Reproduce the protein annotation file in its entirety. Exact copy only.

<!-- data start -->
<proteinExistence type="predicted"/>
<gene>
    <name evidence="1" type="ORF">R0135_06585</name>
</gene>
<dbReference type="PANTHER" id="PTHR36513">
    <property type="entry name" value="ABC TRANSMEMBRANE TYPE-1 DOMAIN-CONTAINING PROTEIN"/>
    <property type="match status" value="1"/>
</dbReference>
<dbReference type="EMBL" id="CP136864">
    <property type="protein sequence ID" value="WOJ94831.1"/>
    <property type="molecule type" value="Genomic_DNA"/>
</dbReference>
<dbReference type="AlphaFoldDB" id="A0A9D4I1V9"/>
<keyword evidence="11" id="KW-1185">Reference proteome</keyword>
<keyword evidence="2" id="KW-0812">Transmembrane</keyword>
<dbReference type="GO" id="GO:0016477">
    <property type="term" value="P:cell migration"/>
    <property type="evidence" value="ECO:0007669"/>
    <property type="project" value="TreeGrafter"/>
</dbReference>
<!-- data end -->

<proteinExistence type="predicted"/>
<gene>
    <name evidence="1" type="ORF">R0135_06585</name>
</gene>
<dbReference type="PANTHER" id="PTHR36513">
    <property type="entry name" value="ABC TRANSMEMBRANE TYPE-1 DOMAIN-CONTAINING PROTEIN"/>
    <property type="match status" value="1"/>
</dbReference>
<dbReference type="EMBL" id="CP136864">
    <property type="protein sequence ID" value="WOJ94831.1"/>
    <property type="molecule type" value="Genomic_DNA"/>
</dbReference>
<dbReference type="AlphaFoldDB" id="A0A9D4I1V9"/>
<keyword evidence="11" id="KW-1185">Reference proteome</keyword>
<keyword evidence="2" id="KW-0812">Transmembrane</keyword>
<dbReference type="GO" id="GO:0016477">
    <property type="term" value="P:cell migration"/>
    <property type="evidence" value="ECO:0007669"/>
    <property type="project" value="TreeGrafter"/>
</dbReference>